I’m in grad school.
The Master’s of Liberal Arts at the University of Chicago is a degree tailed for professionals who need classes at night/on the weekends. It provides a curated buffet of (magnificent) everything rather than focusing on just one discipline, e.g., aeronautics or French philosophy. Candidates take biology classes, humanities courses, physical science courses, etc. I applied and was accepted earlier this year. When I had my interview, I realized just how different grad school at the University of Chicago would be compared to my previous college experience. That experience was great (B.A.,Theater Arts, University of Iowa, ’01) but this seemed instantly to be a world apart.
The program’s director, upon welcoming me into his office, offered me a chair and then looked out the window. Then back at me. Then back to the window.
“It’s a lovely day. Let’s take a walk.” My heart sank. Surely I hadn’t gotten in.
Mr. Ciaccia put on a hat and a trench coat and I collected my purse. We walked across the beautiful Hyde Park campus; he pointed out buildings and houses of note. The sun was shining after a rainstorm, and we skirted puddles as we talked about architecture, the gods, music. It was so grad school-y, I almost giggled about six times. I think he used the word “epoch” a couple times.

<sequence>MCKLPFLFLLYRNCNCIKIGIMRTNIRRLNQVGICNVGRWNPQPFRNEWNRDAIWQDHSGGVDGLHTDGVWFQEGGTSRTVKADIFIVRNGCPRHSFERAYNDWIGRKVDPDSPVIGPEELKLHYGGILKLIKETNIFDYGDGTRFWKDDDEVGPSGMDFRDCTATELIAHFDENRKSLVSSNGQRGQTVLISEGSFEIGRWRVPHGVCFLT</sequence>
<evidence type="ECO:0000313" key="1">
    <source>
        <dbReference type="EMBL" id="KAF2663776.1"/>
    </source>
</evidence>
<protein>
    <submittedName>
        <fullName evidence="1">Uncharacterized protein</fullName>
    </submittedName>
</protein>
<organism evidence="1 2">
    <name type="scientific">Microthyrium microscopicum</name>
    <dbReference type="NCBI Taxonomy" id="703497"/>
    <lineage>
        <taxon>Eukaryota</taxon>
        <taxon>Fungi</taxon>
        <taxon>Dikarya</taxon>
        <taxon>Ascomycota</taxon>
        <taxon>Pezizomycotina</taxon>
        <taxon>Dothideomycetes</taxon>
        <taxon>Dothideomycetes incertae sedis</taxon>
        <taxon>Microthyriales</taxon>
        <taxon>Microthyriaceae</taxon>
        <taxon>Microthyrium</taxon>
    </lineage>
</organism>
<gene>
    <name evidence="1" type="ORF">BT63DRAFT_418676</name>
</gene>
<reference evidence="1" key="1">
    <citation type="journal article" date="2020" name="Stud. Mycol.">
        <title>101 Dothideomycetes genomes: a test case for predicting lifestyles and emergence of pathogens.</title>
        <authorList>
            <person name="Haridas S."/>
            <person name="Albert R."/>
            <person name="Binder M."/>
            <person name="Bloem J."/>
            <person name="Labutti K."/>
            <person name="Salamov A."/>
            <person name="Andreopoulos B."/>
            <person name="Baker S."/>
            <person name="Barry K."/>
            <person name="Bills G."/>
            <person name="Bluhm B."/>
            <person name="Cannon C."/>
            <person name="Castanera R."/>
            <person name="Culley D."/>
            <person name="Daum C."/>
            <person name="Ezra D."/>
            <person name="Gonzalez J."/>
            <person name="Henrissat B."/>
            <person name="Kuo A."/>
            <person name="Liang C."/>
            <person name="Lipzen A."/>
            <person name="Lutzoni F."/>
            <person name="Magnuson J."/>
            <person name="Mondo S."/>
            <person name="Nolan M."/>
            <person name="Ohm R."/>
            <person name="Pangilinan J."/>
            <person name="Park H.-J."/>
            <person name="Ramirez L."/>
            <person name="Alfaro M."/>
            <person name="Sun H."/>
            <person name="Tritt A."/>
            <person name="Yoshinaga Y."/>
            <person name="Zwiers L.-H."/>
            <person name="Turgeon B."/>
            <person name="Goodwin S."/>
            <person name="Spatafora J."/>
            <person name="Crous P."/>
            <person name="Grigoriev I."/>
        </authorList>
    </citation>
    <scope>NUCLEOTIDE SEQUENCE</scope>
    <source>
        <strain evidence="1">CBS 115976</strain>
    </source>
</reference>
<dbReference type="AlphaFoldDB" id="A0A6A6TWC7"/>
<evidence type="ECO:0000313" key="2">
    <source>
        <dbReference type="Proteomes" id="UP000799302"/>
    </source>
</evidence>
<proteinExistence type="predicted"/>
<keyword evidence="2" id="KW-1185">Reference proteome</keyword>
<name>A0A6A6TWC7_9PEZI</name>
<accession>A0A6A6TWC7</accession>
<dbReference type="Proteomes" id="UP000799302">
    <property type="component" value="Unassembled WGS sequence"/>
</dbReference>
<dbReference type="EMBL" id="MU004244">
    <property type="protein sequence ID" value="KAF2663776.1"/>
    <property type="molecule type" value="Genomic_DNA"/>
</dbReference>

Turns out I did get in. By the time we rounded the corner to the building where we began, I had to ask. “So… Mr. Ciaccia, did I get in?” He looked at me with a warm smile.
“Yes, you did.”
I squealed and jumped up and down. (I’m a nitwit like that.)
Last semester I took a class called “The New Cosmology,” which was all about space, particle physics, dark matter, etc. It was so mind-blowing, so awe-inspiring, I got misty a couple times in class. This semester, I’ll be in a class called “The Problem of Evil.” Check it:
“This course will consider the theological problem of evil, starting with the Book of Job. We will next investigate the problem from the perspectives of St. Augustine and St. Thomas Aquinas, for whom evil was the major, stumbling block in the proof of God’s existence. At issue will be the question of whether the view of evil initiated by Augustine as the “privation of good” represents an adequate explanation of evil. This pursuit will lead into the problem of theodicy: can–or should–God’s ways be justified to human beings? We will look at theodicy in selections from the works of Hume, Bayle, Voltaire, Leibniz, and Kant. We will then study several fictional treatments of the problem of evil, including Dostoyevsky’s The Brothers Karamazov, Melville’s Billy Budd, and the Coen Brothers’ movie No Country for Old Men, based on the novel by Cormac McCarthy.”
For a geek like me, the prospect of starting this class in a couple weeks is like sitting in a mink coat on a generous tuffet as someone brings me an entire pecan pie a la mode, a spoon, and a note from a doctor who has ordered me to put on a few pounds. I’m excited.